A. Ramanauskaite made substantial contribution to the data collection, conception, and interpretation of data as well as manuscript writing. K. Obreja contributed to the data collection, interpretation and data discussion. R. Sader contributed to critical evaluation of the manuscript and data discussion. F. Khoury contributed to critical evaluation of the manuscript and data discussion. G. Romanos contributed to critical evaluation of the manuscript and data discussion. K. T. Koo contributed to critical evaluation of the manuscript and data discussion. P. L. Keeve contributed to critical evaluation of the manuscript and data discussion. A. Sculean contributed to critical evaluation of the manuscript and data discussion. S. Frank made substantial contribution to the interpretation of data and manuscript writing.

Acknowledgments

Ausra Ramanauskaite and Karina Obreja equally contributed to the present work and share the first authorship.

References

1. Schwarz F, Derks J, Monje A, et al. Peri-implant diseases and conditions: Peri-implantitis. J Periodontol. 2018 [epub ahead of print].
2. Lang NP, Berglundh T. Periimplant diseases: Where are we now? Consensus of the seventh European Workshop on Periodontology. J Clin Periodontol. 2011;38:178–181.
3. Klinge B, Meyle J. Peri-implant tissue destruction. The third EAO consensus conference 2012. Clin Oral Implants Res. 2012;23:108–110.
4. Schwarz F, Schmucker A, Becker J. Efficacy of alternative or adjunctive measures to conventional treatment of peri-implant mucositis and peri-implantitis: A systematic review and meta-analysis. Int J Implant Dent. 2015;1:22–56.
5. Renvert S, Polyzois IN. Clinical approaches to treat peri-implant mucositis and peri-implantitis. Periodontol 2000. 2015;68:369–404.
6. Khoshkam V, Chan HL, Lin GH, et al. Reconstructive procedures for treating peri-implantitis: A systematic review. J Dent Res. 2013;92:131s–138s.
7. Esposito M, Grusovin MG, Worthington HV. Interventions for replacing missing teeth: Treatment of peri-implantitis. Cochrane Database Syst Rev. 2012;1:Cd004970.
8. Mijiritsky E, Yatzkaier G, Mazor Z, et al. The use of porous titanium granules for treatment of peri-implantitis lesions: Preliminary clinical and radiographic results in humans. Br Dent J. 2013;214:E13.
9. Lagervall M, Jansson LE. Treatment outcome in patients with peri-implantitis in a periodontal clinic: A retrospective study. J Periodontol. 2013;84:1365–1373.
10. Serino G, Turri A. Outcome of surgical treatment of peri-implantitis: Results from a 2-year prospective clinical study in humans. Clin Oral Implants Res. 2011;22:1214–1220.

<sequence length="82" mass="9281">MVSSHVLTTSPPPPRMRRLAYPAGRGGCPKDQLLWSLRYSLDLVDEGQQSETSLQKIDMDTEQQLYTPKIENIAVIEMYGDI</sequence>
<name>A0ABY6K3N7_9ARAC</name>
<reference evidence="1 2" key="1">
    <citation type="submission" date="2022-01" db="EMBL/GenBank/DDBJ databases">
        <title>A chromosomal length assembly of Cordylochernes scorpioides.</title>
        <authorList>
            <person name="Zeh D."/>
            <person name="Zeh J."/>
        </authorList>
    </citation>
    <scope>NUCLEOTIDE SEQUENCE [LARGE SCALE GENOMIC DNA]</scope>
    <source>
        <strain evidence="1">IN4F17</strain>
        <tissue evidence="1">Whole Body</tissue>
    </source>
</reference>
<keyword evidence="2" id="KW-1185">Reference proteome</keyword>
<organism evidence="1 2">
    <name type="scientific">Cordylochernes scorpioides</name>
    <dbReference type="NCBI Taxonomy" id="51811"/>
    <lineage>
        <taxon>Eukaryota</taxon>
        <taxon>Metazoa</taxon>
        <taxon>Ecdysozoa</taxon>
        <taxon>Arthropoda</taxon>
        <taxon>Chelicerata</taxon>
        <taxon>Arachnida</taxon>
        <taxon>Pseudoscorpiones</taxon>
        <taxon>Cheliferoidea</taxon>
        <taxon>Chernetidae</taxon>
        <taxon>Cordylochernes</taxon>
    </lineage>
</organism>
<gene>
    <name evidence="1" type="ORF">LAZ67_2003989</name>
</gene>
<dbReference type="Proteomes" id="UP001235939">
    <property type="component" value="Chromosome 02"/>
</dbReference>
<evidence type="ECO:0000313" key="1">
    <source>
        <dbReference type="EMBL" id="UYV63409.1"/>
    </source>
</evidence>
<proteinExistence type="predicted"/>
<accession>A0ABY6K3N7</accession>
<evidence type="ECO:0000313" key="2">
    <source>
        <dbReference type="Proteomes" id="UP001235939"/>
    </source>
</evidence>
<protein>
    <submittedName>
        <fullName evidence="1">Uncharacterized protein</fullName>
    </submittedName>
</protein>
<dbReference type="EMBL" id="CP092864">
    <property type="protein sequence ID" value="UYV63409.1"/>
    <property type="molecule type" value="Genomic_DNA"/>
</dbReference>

11. De Angelis N, Felice P, Grusovin MG, et al. The effectiveness of adjunctive light-activated disinfection (LAD) in the treatment of peri-implantitis: 4-month results from a multicentre pragmatic randomised controlled trial. Eur J Oral Implantol. 2012;5:321–331.
12. Carcuac O, Derks J, Abrahamsson I, et al. Surgical treatment of peri-implantitis. 3-year results from a randomized controlled clinical trial. J Clin Periodontol. 2017;44:1294–1303.
13. Toma S, Lasserre JF, Taieb J, et al. Evaluation of an air-abrasive device with amino acid glycine-powder during surgical treatment of peri-implantitis. Quintessence Int. 2014;45:209–219.
14. Caccianiga G, Rey G, Baldoni M, et al. Clinical, radiographic and microbiological evaluation of high level laser therapy, a new photodynamic therapy protocol, in peri-implantitis treatment; a Pilot Experience. Biomed Res Int. 2016;2016:6321906.
15. Moher D, Liberati A, Tetzlaff J, et al. Preferred reporting items for systematic reviews and meta-analyses: The PRISMA statement. J Clin Epidemiol. 2009;62:1006–1012.
16. Wells GA, Schea B, O'Connell D, et al The Newcastle—Ottawa Scale (NOS) for Assessing the Quality of Nonrandomized Studies in Meta-analyses; 2009. Available at: http://wwwohrica/programs/clinical_epidemiology/oxfordhtm.
17. Froum SJ, Froum SH, Rosen PS. A regenerative approach to the successful treatment of peri-implantitis: A consecutive series of 170 implants in 100 patients with 2- to 10-year follow-up. Int J Periodontics Restorative Dent. 2015;35:857–863.
18. Wohlfahrt JC, Lyngstadaas SP, Ronold HJ, et al. Porous titanium granules in the surgical treatment of peri-implant osseous defects: A randomized clinical trial. Int J Oral Maxillofac Implants. 2012;27:401–410.
19. Andersen H, Aass AM, Wohlfahrt JC. Porous titanium granules in the treatment of peri-implant osseous defects-a 7-year follow-up study. Int J Implant Dent. 2017;3:50–57.
20. Jepsen K, Jepsen S, Laine ML, et al. Reconstruction of peri-implant osseous defects: A multicenter randomized trial. J Dent Res. 2016;95:58–66.
21. Schwarz F, John G, Schmucker A, et al. Combined surgical therapy of advanced peri-implantitis evaluating two methods of surface decontamination: A 7-year follow-up observation. J Clin Periodontol. 2017;44:337–342.
22. Aghazadeh A, Rutger Persson G, Renvert S. A single-centre randomized controlled clinical trial on the adjunct treatment of intra-bony defects with autogenous bone or a xenograft: Results after 12 months. J Clin Periodontol. 2012;39:666–673.
23. Schwarz F, Sahm N, Bieling K, et al. Surgical regenerative treatment of peri-implantitis lesions using a nanocrystalline hydroxyapatite or a natural bone mineral in combination with a collagen membrane: A four-year clinical follow-up report. J Clin Periodontol. 2009;36:807–814.